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Mexican Fast Food

Mexican Fast Food, Although meats wrapped in tortillas have been consumed in Mexico since the time of the ancient Aztecs. The taco did not originate in America until the early 20th century. The time it took for fast food restaurants to begin providing a completely Americanized taco with ground beef, iceberg lettuce, and a premade taco shell was roughly 50 years from that point. In 1951, Glen W. Bell Jr. set the standard by selling his first hard-shell taco to a customer from his hamburger stand. Hundreds of rivals followed Taco Bell, from the tenacious Del Taco to the forward-thinking Baja Fresh.

Let’s be clear: there are also countless other amazing, Madre y Padre Mexican taquerias all around the United States. This is not a compilation of them. No, this is a tribute to the ubiquitous, heavily Americanized establishments that provide Mexican Fast Food influences; it is not true Mexican food. But it is great when eaten at two in the morning after a night of celebration.

The worst and greatest Mexican, Mexican-inspired, Mexican-ish, and Tex-Mex fast food restaurants in the United States are listed below.

1. Chipotle

Mexican Fast Food

Mexican Fast Food, Given the size and ferocity of Chipotle’s devoted fan base. It’s perilous to place the restaurant near the bottom of a list of Mexican-American foods. These are customers who continued to patronize Chipotle despite the restaurant’s recent history of food-borne illnesses, including salmonella, E. coli, and norovirus. Chipotle devotees are “absolutely willing to throw up a little” to get their fix.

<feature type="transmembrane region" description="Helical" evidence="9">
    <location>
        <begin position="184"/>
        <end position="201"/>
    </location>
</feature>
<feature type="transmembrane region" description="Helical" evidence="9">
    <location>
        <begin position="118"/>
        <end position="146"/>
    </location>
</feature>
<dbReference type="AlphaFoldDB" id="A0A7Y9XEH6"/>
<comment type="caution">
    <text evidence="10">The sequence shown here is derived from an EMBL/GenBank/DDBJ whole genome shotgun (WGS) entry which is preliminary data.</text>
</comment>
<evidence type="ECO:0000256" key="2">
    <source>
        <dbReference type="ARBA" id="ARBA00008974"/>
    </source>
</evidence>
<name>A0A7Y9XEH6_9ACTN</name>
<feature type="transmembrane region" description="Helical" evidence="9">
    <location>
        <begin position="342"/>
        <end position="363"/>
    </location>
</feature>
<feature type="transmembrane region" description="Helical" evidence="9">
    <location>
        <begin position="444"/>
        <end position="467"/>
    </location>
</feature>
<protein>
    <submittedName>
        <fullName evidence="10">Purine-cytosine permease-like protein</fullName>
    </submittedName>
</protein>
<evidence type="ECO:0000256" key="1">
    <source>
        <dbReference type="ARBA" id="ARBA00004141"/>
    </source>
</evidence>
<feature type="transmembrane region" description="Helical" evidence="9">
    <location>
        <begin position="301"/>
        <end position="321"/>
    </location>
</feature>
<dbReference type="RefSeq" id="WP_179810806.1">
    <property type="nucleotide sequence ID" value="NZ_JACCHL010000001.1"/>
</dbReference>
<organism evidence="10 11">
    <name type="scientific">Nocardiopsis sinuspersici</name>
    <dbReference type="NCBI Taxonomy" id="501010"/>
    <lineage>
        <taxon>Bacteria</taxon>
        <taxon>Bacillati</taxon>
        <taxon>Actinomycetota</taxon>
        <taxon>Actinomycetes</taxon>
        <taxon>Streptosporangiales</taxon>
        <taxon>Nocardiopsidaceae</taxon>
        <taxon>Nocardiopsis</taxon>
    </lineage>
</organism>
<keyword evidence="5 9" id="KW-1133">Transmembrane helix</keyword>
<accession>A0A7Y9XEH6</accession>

ominous puking The truth must be spoken. Chipotle addicts be damned. We don’t keep grudges when it comes to burritos. But Chipotle has been plagued with foodborne disease nightmare after foodborne illness nightmare, despite closing its outlets to discuss food safety. Most recently, after eating at one Chipotle location in Ohio, hundreds of people contracted Clostridium perfringens, a major cause of food poisoning. Chipotle, indeed!

Inconvenient fees that Chipotle tacks on probably won’t deter you from eating there either. If digestive illnesses aren’t enough to deter you, we’re just saying: the chain is renowned for charging an additional $1.95 for guacamole on top of the price you pay for queso and chips. To put that into perspective, if you indulge in Chipotle with guacamole twice a week. It amounts to about an extra $200 per year.

2. Taco Bell

Mexican Fast Food

Let’s make Taco Bell a complimentary sandwich (or taco, perhaps?).

First, the positive According to food historian Jeffrey Pilcher, Taco Bell was primarily to blame for starting America’s infatuation with Mexican food. Which had previously been seen as strange, spicy, and potentially infected. If there hadn’t been a Taco Bell, would our adoration of tacos have grown as quickly, if at all?

The Bad: Arguably the least Mexican Fast Food restaurant on our list is America’s first franchise of “Mexican” restaurants. There are taco and burrito varieties that, while topped with strange, garishly yellow faux cheese, at least resemble their Mexican equivalents. However, there are also monstrosities like Triple Double Crunchwrap and “Mexican” pizza.